“When you learn your golf swing with a machete, you never look up” – Juan Aquino
Recordings of an Immigrant is a non-fiction narrative which inspired a multidisciplinary project including a book compiled from transcribed audio recordings.This is a survival story of one man’s journey from the genocide of Guatemala to the courtrooms of the United States.
The project is supported through the artist-in-residence program of Grand Central Art Center, a unit of California State University, Fullerton’s College of the Arts, with funding support provided by an anonymous donor and from The Andy Warhol Foundation for the Visual Arts.
On November 1, 1982 Juan Aquino witnessed his father’s murder. His father was on his way to present his case to the supreme court in Guatemala, fighting for the union worker’s rights and to close an industrial plant which was polluting the town’s river. It was also Juan’s 13thbirthday.
The following is an excerpt from chapter 5 part 2, titled Family. This audio piece is titled Revenge 13:28 minutes.
Juan Aquino wasn’t planning to come to the U.S., but after witnessing his father’s murder and watching his mother die from cancer two years later, he was forced to provide for his family. His journey began at the young age of fourteen.
The boundaries of Juan’s life and what they encompass reads more like an ancient epic of morality rather than a modern day story of immigration, poverty, violence and corruption. Yet this is a contemporary narrative amidst the U.S. immigration debate that also confronts taboo issues and explores how we as people judge one another.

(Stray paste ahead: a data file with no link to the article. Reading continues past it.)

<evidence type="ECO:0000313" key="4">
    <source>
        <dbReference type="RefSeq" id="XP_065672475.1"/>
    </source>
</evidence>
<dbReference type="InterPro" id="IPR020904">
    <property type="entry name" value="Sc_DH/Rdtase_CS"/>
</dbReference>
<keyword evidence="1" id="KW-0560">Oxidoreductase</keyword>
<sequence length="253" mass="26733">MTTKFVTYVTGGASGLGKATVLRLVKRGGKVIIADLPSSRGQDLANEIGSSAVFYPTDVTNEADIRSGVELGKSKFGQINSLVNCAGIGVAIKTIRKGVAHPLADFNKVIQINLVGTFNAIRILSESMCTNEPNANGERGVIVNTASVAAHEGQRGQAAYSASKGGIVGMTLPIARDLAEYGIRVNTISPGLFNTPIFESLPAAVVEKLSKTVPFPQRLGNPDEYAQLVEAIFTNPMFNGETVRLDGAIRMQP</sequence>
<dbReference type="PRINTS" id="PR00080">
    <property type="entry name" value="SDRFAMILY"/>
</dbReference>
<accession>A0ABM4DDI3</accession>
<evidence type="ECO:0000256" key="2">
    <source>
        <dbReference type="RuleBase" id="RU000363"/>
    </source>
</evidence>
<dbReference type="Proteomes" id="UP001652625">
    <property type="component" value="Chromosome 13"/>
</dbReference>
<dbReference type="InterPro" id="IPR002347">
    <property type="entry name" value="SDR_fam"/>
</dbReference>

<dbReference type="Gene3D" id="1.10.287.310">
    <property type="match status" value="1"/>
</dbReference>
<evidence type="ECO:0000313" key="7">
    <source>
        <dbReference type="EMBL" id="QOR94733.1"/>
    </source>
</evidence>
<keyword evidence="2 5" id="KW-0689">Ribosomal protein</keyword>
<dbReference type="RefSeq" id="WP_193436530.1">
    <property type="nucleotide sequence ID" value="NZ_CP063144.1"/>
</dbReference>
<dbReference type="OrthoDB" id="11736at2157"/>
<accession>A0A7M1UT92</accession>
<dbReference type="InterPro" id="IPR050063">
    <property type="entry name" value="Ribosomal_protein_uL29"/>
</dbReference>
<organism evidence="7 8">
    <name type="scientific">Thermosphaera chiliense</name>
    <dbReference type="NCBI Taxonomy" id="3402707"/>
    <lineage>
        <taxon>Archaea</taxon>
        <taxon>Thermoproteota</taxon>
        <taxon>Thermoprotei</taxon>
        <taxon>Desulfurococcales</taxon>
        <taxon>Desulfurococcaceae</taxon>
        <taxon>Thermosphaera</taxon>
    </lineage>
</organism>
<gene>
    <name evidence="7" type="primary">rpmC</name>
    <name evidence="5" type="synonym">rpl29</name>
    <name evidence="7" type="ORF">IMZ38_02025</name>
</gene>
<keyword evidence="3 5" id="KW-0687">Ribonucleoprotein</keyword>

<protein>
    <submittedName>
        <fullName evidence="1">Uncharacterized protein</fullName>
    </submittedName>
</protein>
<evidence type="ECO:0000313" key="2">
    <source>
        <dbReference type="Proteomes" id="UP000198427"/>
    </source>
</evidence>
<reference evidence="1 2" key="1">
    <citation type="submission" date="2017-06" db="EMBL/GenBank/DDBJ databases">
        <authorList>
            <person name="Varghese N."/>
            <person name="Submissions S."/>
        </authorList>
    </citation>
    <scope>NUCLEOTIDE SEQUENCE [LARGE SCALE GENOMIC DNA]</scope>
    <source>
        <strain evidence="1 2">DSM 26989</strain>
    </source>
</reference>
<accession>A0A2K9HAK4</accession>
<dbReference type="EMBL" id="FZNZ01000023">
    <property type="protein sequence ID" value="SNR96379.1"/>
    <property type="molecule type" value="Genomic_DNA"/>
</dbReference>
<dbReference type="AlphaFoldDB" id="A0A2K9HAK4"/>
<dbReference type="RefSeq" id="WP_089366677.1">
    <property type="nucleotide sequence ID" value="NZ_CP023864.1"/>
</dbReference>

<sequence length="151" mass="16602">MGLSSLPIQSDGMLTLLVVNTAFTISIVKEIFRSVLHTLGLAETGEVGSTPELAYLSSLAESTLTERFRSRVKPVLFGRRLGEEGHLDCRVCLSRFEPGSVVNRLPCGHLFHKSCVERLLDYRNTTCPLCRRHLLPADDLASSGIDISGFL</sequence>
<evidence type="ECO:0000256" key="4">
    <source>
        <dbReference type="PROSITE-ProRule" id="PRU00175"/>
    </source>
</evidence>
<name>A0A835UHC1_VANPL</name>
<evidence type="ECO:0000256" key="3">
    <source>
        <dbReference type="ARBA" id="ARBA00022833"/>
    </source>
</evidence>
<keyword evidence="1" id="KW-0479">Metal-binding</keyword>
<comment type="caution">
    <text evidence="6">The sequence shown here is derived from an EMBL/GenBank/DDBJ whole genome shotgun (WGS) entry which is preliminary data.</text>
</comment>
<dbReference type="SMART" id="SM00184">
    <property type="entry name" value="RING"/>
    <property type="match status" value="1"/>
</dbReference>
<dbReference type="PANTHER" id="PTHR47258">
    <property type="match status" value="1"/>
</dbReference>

Juan’s voyage of survival through Mexico and the hell that was south central Los Angeles in the mid-eighties eventually lands him in Hawaii, where he faces a whole new set of challenges and confronts the myth of island paradise. However, through his trial and tribulations, what he finds on the islands is his true calling and talents on the golf course. His perfect golf swing, indirectly taught to him by his father while hacking sugar cane with a machete, now has purpose.
This cinematic tale contains unpredictable twists and turns. What starts out as an inspirational story of migration, finding one’s home, and a man’s love and dedication to his family, moves into a realm fit for an audience of sports enthusiasts. Ultimately, Juan’s narrative embodies the taboo and politics when he is falsely accused of a crime. At this point, the line between protagonist and antagonist becomes blurred, forcing the reader to question their evaluation of Juan’s character.
After years of deliberation, Juan’s case is rightfully dismissed. With his family having a better life due to his continual help, Juan has a rebirth and a new beginning to fight one more battle —dealing with the trauma of his past in order to regain control of his future.
Juan’s timely, yet timeless, story confronts racial tension toward immigrants and stares into the universal struggle for acceptance. Furthermore, it exposes the atrocities committed in Santa Lucia, Guatemala, and the continual corporate and governmental injustices, leaving the reader to question whether this pattern can, and will, ever end. However, Juan’s perseverance and positive attitude towards humanity keeps his dream, as well as the reader’s hope, alive.
Art exhibition at Grand Central Art Center, Santa Ana, CA. May 7 – July 17 2016.
This project was created by Vincent Arthur Goudreau.
Book Editor: Kristen E. Nelson
Copy editor: Gwen Marie Goudreau
Contributing author: Jaimey Hamilton-Faris
Project Website: David Pierce
Animation / Video : Randy Mills
Book design: Vincent Arthur Goudreau
Illustrations: Vincent Arthur Goudreau with Tania Arens at the Paia Print Lab
Special Thanks to Jeff Van Harte, John Spiak and everyone at Grand Central Art Center